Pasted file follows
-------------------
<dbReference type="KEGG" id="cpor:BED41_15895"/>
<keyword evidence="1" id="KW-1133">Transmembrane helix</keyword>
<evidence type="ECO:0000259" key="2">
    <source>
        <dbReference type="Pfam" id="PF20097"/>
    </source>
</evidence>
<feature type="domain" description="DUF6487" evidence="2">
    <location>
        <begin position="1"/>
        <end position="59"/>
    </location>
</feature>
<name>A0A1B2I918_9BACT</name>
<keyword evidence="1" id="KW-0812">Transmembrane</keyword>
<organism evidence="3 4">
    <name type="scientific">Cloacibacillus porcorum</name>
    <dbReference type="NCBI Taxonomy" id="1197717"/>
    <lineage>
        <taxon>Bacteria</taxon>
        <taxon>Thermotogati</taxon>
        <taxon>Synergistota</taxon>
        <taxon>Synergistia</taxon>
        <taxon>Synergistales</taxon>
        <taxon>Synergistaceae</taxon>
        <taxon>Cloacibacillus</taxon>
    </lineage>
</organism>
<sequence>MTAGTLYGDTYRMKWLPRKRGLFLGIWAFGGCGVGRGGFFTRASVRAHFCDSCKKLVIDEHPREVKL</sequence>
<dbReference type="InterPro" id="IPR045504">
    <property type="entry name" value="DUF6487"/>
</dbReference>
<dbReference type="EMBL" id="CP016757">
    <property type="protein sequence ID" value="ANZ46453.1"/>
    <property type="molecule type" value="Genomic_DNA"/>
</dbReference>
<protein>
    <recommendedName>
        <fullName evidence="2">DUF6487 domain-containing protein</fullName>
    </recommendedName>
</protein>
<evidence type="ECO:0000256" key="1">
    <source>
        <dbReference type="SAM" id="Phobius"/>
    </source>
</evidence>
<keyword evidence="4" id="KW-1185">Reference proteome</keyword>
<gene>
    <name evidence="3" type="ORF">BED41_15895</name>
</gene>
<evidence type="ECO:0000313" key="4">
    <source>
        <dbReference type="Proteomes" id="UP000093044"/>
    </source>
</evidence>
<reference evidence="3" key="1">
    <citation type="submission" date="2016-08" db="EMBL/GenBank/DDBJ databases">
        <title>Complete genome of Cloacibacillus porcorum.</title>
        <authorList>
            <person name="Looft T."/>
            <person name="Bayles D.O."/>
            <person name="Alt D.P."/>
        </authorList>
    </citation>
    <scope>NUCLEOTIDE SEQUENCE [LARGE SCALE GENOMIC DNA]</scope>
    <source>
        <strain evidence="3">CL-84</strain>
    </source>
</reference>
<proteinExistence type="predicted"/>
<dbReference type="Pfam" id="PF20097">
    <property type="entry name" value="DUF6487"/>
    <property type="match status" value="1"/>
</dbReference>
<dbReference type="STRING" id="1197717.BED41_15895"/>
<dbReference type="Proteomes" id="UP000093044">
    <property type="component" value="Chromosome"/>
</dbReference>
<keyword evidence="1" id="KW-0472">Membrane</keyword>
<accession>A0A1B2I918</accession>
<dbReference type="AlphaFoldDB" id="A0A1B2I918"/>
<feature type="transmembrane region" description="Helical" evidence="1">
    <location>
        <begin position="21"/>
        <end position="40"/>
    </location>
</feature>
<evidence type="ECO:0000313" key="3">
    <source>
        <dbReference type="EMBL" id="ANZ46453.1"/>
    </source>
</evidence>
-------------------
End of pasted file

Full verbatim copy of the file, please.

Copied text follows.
<dbReference type="KEGG" id="cpor:BED41_15895"/>
<keyword evidence="1" id="KW-1133">Transmembrane helix</keyword>
<evidence type="ECO:0000259" key="2">
    <source>
        <dbReference type="Pfam" id="PF20097"/>
    </source>
</evidence>
<feature type="domain" description="DUF6487" evidence="2">
    <location>
        <begin position="1"/>
        <end position="59"/>
    </location>
</feature>
<name>A0A1B2I918_9BACT</name>
<keyword evidence="1" id="KW-0812">Transmembrane</keyword>
<organism evidence="3 4">
    <name type="scientific">Cloacibacillus porcorum</name>
    <dbReference type="NCBI Taxonomy" id="1197717"/>
    <lineage>
        <taxon>Bacteria</taxon>
        <taxon>Thermotogati</taxon>
        <taxon>Synergistota</taxon>
        <taxon>Synergistia</taxon>
        <taxon>Synergistales</taxon>
        <taxon>Synergistaceae</taxon>
        <taxon>Cloacibacillus</taxon>
    </lineage>
</organism>
<sequence>MTAGTLYGDTYRMKWLPRKRGLFLGIWAFGGCGVGRGGFFTRASVRAHFCDSCKKLVIDEHPREVKL</sequence>
<dbReference type="InterPro" id="IPR045504">
    <property type="entry name" value="DUF6487"/>
</dbReference>
<dbReference type="EMBL" id="CP016757">
    <property type="protein sequence ID" value="ANZ46453.1"/>
    <property type="molecule type" value="Genomic_DNA"/>
</dbReference>
<protein>
    <recommendedName>
        <fullName evidence="2">DUF6487 domain-containing protein</fullName>
    </recommendedName>
</protein>
<evidence type="ECO:0000256" key="1">
    <source>
        <dbReference type="SAM" id="Phobius"/>
    </source>
</evidence>
<keyword evidence="4" id="KW-1185">Reference proteome</keyword>
<gene>
    <name evidence="3" type="ORF">BED41_15895</name>
</gene>
<evidence type="ECO:0000313" key="4">
    <source>
        <dbReference type="Proteomes" id="UP000093044"/>
    </source>
</evidence>
<reference evidence="3" key="1">
    <citation type="submission" date="2016-08" db="EMBL/GenBank/DDBJ databases">
        <title>Complete genome of Cloacibacillus porcorum.</title>
        <authorList>
            <person name="Looft T."/>
            <person name="Bayles D.O."/>
            <person name="Alt D.P."/>
        </authorList>
    </citation>
    <scope>NUCLEOTIDE SEQUENCE [LARGE SCALE GENOMIC DNA]</scope>
    <source>
        <strain evidence="3">CL-84</strain>
    </source>
</reference>
<proteinExistence type="predicted"/>
<dbReference type="Pfam" id="PF20097">
    <property type="entry name" value="DUF6487"/>
    <property type="match status" value="1"/>
</dbReference>
<dbReference type="STRING" id="1197717.BED41_15895"/>
<dbReference type="Proteomes" id="UP000093044">
    <property type="component" value="Chromosome"/>
</dbReference>
<keyword evidence="1" id="KW-0472">Membrane</keyword>
<accession>A0A1B2I918</accession>
<dbReference type="AlphaFoldDB" id="A0A1B2I918"/>
<feature type="transmembrane region" description="Helical" evidence="1">
    <location>
        <begin position="21"/>
        <end position="40"/>
    </location>
</feature>
<evidence type="ECO:0000313" key="3">
    <source>
        <dbReference type="EMBL" id="ANZ46453.1"/>
    </source>
</evidence>